So another true picture of Hemingway, given here (the disciplined empiricist, the great sensualist), is the self-portrait as hunter taking a load off. He stretches like a big old cat, doesn’t move unless he has to, is more than content to sit, drink, reflect, reminisce, muse. In a sheeting rain he relaxes: “Everything had been taken out of my control and I welcomed, as always, the lack of responsiblity and the splendid inactivity with no obligation to kill, pursue, protect, intrigue, defend or participate and I welcomed the chance to read.”
The best way to take the measure of the protagonist of True At First Light, then, is to gauge him as a striver, in both action and contemplation, after simplicity (how American). What Hemingway cobbles together from a corraled African tribe and from killing animals cleanly for food is not to be despised or even dismissed too soon: “...people don’t realize what the country and the animals are like where it is the world of the animals and they have predators. People who have never known predators don’t know what you are talking about. Nor people that never had to kill their meat nor if they don’t know the tribes and what is natural and normal...I’ll try and write it so it can be understood. But you have to say so many things that most people will not understand nor conceive of doing.”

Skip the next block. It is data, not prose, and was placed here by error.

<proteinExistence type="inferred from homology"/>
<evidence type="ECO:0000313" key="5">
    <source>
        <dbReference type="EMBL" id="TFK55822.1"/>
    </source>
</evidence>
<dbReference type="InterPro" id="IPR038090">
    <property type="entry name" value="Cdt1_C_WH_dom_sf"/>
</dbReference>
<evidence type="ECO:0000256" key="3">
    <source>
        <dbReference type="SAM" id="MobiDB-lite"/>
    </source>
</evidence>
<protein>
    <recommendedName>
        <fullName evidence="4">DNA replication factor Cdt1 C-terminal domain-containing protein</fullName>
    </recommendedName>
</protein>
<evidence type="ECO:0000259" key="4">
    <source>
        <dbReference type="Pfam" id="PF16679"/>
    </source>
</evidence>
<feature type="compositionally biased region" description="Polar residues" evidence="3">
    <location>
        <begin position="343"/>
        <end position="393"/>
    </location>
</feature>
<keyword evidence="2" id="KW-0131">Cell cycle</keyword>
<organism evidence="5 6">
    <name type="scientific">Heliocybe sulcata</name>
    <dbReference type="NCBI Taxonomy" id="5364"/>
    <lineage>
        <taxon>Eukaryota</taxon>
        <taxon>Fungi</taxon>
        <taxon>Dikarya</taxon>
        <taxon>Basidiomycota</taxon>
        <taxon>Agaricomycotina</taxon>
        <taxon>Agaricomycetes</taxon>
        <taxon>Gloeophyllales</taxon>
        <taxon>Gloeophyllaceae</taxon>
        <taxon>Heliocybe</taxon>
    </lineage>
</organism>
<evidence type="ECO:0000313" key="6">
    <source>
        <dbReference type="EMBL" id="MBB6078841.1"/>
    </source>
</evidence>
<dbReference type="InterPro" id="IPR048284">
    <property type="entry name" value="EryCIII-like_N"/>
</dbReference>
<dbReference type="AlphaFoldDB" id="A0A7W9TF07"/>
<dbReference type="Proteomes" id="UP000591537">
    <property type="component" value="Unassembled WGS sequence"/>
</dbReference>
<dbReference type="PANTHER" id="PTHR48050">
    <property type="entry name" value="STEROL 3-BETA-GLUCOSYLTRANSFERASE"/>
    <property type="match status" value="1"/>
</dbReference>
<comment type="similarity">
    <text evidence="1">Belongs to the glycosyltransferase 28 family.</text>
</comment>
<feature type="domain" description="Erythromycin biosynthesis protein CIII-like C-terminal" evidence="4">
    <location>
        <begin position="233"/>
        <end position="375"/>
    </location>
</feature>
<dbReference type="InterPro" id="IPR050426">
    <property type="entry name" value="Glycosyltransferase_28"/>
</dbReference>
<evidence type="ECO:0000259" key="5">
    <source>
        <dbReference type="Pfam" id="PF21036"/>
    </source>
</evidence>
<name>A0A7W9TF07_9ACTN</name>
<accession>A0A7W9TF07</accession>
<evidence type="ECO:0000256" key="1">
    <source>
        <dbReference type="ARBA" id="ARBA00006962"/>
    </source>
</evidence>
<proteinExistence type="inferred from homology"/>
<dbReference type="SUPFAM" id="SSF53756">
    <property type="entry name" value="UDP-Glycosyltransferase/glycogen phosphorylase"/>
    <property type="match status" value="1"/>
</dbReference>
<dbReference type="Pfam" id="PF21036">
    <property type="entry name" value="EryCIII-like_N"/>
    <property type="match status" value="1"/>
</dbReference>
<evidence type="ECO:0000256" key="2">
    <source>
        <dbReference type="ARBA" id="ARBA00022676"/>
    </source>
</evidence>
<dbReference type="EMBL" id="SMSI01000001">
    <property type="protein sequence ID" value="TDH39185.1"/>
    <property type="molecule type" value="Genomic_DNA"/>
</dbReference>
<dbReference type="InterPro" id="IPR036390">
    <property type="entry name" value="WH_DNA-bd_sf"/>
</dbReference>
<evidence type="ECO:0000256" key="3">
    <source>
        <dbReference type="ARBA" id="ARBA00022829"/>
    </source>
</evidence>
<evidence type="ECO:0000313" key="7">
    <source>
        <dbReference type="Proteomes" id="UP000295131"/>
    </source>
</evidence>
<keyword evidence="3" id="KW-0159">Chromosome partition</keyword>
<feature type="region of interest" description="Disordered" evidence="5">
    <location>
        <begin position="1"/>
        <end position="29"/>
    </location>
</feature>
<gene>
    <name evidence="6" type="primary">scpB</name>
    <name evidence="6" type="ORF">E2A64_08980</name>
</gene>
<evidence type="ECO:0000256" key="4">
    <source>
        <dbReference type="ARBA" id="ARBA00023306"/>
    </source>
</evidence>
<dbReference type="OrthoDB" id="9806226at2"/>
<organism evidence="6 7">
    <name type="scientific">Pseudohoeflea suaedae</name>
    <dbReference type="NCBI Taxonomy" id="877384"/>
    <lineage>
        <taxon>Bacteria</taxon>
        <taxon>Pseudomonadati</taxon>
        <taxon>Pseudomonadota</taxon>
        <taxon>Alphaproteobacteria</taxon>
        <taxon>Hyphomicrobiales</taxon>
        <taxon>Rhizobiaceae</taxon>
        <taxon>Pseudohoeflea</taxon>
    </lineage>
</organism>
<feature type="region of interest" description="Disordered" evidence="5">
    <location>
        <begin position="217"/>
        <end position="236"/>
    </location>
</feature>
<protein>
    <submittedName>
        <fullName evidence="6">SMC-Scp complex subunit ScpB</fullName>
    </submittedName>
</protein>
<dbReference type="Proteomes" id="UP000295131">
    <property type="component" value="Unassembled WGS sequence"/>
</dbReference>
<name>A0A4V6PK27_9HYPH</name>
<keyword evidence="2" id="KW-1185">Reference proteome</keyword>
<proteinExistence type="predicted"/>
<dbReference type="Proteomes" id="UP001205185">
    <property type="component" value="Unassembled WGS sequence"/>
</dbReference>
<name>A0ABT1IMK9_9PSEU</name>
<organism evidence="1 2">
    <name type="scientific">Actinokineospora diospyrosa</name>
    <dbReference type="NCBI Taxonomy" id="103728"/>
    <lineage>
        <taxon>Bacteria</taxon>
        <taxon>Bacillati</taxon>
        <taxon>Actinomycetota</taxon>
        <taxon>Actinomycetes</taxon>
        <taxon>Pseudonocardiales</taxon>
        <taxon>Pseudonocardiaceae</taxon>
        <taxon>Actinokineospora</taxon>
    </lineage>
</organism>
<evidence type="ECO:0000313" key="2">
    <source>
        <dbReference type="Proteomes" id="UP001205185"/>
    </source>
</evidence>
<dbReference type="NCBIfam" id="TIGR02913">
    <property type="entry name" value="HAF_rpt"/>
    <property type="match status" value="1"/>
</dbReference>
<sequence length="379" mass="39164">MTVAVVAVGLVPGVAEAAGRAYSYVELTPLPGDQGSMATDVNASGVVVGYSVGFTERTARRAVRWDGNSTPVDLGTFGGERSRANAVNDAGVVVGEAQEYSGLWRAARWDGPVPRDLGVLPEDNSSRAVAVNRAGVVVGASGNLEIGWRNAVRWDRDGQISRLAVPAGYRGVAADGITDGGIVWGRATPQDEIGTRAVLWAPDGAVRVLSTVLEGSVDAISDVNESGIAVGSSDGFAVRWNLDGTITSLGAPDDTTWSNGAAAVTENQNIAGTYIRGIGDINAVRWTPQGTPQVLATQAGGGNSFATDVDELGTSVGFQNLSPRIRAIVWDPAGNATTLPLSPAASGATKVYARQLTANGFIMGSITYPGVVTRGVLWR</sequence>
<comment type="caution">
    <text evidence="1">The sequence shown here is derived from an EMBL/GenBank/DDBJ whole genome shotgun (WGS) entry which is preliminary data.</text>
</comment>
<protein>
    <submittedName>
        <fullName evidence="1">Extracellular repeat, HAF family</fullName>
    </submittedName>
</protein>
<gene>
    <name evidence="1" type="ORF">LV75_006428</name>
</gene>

Ted Whittaker is a book reviewer and editor; he lives in Toronto and contributes frequently to Books in Canada.
Portrait of Hemingway (Random House, 107 pages, $14.95 paper, ISBN: 0375754385), Lillian Ross’ much-recycled New Yorker profile from 1950, will do nothing, even today, to change any reader’s mind about America’s best novelist of the first half of this century.